These experts are trained to fish out potential and already existing threats in a repetitive and consistent manner. They are also skilled in the necessary steps on how to eliminate these threats. 

However, the issue remains that adequately skilled cybersecurity experts are short in number, as there aren’t just enough of them in circulation. Reports have it that almost 65% of organizations complain of a shortage of cybersecurity staff, with 36% saying that a lack of experienced security personnel tops the list of their problems.

Rising Cost of Cyber Attacks

As businesses grow and their database increases, so does the cost of fixing any successful breach on their database, sometimes running into millions of dollars. A good example is the Equifax Company that got affected by a breach in 2017. This breach, which also led to the compromise of a total of 147 million consumer records, caused the company $4 billion to fix the damage.

However, reports indicate that the average total cost of fixing a breach is 95% higher for organizations with no automated security. The concept of "security automation" refers to organizations allowing security technologies and software to replace human effort. That way, the ability to detect a breach and the time it takes to contain it are much improved.

In other words, the cost of fixing a security breach is way higher for companies relying on human effort alone when compared to organizations already utilizing security automation tools like AI.

Alert Fatigue

The amount of threats encountered by security analysts daily is surreal. According to a study by Imperva, 27% of security experts surveyed receive more than 1 million threat alerts every day, most of which go unresolved and unattended.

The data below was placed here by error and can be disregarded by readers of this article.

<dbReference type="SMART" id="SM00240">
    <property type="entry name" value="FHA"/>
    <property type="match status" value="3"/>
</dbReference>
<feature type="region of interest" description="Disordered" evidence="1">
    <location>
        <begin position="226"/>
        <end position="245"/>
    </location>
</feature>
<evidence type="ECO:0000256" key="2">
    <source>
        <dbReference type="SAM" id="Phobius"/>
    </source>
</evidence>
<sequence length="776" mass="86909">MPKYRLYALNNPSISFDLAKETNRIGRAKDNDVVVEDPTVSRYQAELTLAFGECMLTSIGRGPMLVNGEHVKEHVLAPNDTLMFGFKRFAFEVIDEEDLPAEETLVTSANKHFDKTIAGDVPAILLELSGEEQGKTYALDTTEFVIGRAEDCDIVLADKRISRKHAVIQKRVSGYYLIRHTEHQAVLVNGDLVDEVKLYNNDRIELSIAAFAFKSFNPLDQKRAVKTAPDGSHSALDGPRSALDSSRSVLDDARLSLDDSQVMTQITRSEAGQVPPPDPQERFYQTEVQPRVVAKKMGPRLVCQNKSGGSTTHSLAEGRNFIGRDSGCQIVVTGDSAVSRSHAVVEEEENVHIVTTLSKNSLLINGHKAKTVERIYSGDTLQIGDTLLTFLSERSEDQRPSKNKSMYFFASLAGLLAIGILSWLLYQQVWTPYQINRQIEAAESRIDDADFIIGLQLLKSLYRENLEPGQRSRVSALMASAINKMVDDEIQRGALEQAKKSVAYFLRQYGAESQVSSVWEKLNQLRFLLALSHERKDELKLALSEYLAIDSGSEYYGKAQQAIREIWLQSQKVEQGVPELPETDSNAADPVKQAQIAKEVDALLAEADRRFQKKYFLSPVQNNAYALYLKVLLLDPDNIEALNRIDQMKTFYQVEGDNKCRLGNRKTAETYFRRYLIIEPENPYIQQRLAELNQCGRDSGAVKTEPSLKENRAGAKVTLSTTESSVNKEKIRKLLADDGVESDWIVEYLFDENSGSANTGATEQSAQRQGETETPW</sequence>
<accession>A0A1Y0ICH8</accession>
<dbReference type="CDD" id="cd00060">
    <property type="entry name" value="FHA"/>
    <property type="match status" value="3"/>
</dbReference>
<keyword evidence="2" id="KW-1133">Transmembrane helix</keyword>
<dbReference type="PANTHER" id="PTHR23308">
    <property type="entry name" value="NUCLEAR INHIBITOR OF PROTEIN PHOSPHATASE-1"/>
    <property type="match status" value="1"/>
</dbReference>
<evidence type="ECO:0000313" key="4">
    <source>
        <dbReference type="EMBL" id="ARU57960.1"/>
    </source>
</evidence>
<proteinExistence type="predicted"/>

Analysts can only attend to those threats identified as high risk. However, other large chunks of threats that are left unattended can lead to alert fatigue, while also increasing the risk of that business getting attacked.

Where Does AI Come In?

Quicker Response Time

AI can carry out repetitive routine tasks faster than humans, thus making the process of threat detection even swifter. With the help of both ML and DL, AI is not just able to process a massive amount of data but also learn underlying patterns. The gathered insights can then be used to predict possible breaches and threats, thus helping the analyst react faster to a potential breach before it becomes a severe issue.

Eases the Authentication Process and Helps Secure Passwords

For businesses running online platforms that require login details like password and email addresses, there is always the risk of a cyberattack. For decades, passwords have been the main source of a breach. This follows because, in most cases, it is the only form of security preventing a hacker from gaining access to an account that houses sensitive information. 

However, most users don't see it fit to use secure passwords for their online activities. Others fall victim to using the same password across various platforms, causing them to be more susceptible to a password attack.